New Study Finds Further Evidence of Big Pharma’s Patent Abuse That Thwarts Lower-Cost Alternatives From Entering the Marketplace

Study Finds Pharmaceutical Companies Largely Rely on Low-Quality Patents to Shield Brand-Name Drugs From Biosimilar Competition

WASHINGTON, D.C. – This week, Nature Biotechnology released a new study titled, “The Characteristics of Patents Impacting Availability of Biosimilars,” that revealed many pharmaceutical companies engage in patent thicketing to limit competition from lower-cost alternatives in the marketplace.  Out of the 21 patent lawsuits examined, only 6 percent of patents covered active ingredients. The overwhelming majority of patents asserted were for manufacturing processes (42%) and methods of use (24%).

“This study is another reminder of just how big the drug pricing issue is today, and a key driver of rising costs is the continued abuse by drug makers who block competition on older, brand-name drugs.  Meanwhile, American patients are saddled with high costs and little choice at the pharmacy counter,” stated Matthew Lane, executive director of the Coalition Against Patent Abuse.  “This continued use of anticompetitive tactics by Big Pharma underscores the urgency for Congress to pass critical reforms to balance competition with innovation.”

Recently, a study by the RAND Corporation, “Projected US Savings From Biosimilars, 2021-2025,” found that biosimilar competition in the pharmaceutical marketplace could lower drug prices for numerous medications and lead to $38.4 billion in savings from 2021 to 2025.

As the Coalition Against Patent Abuse previously determined in a White Paper, the process of patent thicketing is increasingly used as a strategy to preserve monopoly pricing of brand name drugs, with the makers of the twelve best selling drugs in the U.S. filing hundreds of patent applications to extend their monopolies.  As often pointed out, Drug manufacturer AbbVie has filed over 240 patent applications for a single drug, Humira, and received over 130 granted patents.  This patent thicket has allowed Humira to control the marketplace in the U.S., leading to Humira claiming the number 1 spot as the world’s bestseller since 2012.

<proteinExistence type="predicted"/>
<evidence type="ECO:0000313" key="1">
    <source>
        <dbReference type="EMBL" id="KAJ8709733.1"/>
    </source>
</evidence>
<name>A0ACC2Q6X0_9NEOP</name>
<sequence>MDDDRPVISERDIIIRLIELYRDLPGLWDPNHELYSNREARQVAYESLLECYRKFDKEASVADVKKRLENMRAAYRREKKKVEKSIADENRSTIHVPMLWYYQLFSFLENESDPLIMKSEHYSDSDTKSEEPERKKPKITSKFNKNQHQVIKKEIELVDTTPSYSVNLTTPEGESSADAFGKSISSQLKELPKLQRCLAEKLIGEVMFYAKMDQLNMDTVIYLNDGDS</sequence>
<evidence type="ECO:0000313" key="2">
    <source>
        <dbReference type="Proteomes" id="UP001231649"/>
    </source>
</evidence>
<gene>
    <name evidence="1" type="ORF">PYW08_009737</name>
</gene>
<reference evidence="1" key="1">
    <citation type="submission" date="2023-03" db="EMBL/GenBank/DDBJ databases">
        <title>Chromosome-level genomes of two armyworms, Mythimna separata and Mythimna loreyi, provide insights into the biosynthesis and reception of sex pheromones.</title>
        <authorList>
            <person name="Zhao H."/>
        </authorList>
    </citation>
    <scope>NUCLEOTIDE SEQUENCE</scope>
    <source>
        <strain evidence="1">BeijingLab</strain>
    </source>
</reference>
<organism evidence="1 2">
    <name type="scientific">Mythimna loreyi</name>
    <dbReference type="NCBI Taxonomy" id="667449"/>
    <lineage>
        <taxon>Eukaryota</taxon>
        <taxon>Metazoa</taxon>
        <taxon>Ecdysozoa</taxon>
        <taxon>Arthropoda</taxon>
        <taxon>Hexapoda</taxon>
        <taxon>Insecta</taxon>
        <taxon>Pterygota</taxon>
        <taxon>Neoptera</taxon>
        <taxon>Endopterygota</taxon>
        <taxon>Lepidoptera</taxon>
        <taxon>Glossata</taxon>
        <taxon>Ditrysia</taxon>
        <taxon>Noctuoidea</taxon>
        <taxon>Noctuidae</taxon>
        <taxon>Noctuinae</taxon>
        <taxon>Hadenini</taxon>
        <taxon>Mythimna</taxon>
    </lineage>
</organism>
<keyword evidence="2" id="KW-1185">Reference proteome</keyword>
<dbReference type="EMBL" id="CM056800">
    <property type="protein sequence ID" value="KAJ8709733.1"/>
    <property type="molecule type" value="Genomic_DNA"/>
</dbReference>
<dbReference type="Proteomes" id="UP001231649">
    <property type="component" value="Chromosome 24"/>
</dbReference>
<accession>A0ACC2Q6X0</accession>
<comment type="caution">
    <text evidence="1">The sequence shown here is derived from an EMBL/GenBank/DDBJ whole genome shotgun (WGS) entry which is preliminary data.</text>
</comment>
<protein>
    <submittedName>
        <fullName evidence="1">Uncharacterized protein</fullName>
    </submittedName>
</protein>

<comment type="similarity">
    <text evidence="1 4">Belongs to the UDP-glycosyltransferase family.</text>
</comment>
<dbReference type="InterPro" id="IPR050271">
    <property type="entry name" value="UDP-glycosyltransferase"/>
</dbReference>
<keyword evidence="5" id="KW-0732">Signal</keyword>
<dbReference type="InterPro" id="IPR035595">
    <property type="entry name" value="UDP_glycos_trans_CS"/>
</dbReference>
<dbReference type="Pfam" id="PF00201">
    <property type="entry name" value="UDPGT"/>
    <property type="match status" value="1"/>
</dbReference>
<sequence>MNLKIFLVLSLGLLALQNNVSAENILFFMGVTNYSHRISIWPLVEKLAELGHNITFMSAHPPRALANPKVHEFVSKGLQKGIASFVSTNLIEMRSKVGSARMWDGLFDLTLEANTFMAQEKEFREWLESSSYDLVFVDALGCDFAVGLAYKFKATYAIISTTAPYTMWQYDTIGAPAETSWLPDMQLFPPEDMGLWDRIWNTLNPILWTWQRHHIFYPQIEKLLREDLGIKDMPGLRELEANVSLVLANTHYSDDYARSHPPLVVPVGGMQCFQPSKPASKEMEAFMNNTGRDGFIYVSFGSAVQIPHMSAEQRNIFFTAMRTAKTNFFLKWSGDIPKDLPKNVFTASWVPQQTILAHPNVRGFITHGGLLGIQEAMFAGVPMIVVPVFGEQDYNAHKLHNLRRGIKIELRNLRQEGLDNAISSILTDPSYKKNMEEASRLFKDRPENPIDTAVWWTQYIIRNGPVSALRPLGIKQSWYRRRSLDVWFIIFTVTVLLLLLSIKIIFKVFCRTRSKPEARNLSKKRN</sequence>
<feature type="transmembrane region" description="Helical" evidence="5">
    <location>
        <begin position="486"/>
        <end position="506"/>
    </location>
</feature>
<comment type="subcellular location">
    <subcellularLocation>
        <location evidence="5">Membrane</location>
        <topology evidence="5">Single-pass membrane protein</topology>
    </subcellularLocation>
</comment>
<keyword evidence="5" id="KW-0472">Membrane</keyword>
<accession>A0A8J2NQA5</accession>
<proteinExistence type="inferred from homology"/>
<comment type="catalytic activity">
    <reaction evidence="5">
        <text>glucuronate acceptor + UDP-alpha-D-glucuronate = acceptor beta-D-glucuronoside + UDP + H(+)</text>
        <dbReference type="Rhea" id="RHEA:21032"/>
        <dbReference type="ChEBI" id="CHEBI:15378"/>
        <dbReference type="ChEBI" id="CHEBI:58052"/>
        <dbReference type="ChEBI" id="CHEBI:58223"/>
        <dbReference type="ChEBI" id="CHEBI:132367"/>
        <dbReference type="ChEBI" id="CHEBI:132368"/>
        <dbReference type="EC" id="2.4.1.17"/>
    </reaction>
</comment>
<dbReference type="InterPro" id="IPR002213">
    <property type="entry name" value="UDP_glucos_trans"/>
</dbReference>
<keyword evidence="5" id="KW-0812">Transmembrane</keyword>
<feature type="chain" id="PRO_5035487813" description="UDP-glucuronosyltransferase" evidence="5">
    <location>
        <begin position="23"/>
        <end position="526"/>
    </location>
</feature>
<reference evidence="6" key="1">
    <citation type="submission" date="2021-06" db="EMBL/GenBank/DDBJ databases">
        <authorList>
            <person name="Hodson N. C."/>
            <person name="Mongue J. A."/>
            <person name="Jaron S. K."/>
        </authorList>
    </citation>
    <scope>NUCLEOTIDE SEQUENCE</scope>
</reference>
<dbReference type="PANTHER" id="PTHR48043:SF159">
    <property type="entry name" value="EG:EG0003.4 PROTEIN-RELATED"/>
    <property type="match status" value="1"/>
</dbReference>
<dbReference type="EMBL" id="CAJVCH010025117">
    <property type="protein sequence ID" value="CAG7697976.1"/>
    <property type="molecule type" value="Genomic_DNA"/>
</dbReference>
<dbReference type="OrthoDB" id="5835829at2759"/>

Other takeaways from Nature Biotechnology’s study include: 

  • “Biologics accounted for 48% of net manufacturer revenue and 43% of total medicine spending in the United States in 2019… Biologics are also more expensive. Many of the most widely used biologics have annual net prices of more than US$30,000 per year…”
  • “As of June 2020, only 24 of 177 (14%) approved biologics had approved biosimilars or biosimilars in development.”
  • “A total of 179 patents were allegedly infringed in 21 cases involving 9 originator biologics… Of these patents, 76 (42%) covered manufacturing processes, 63 (35%) covered methods of use, 43 (24%) covered formulations, 11 (6%) covered active ingredients, and 3 (1%) covered devices (Fig. 1). Fourteen (8%) patents met more than one category.”
  • “Among patents asserted in US biosimilar litigation, only 6% covered the active ingredient in the biologic drug, while the vast majority covered uses or peripheral features of the drug, such as its manufacturing processes or delivery devices. The median time of patent filing was more than a decade after approval of the originator biologic, and one-fifth of the patents had no equivalents — either patents or patent applications — in the European Union, Canada or Japan.”

Read the full Nature Biotechnology study here.  

Learn more about CAPA’s mission to fight abuses of the patent system here.

Executive Director Matthew Lane also authored an op-ed recently in TechDirt outlining the ways in which the pharmaceutical marketplace is impacted by Big Pharma’s manipulation and abuse of the U.S. patent system.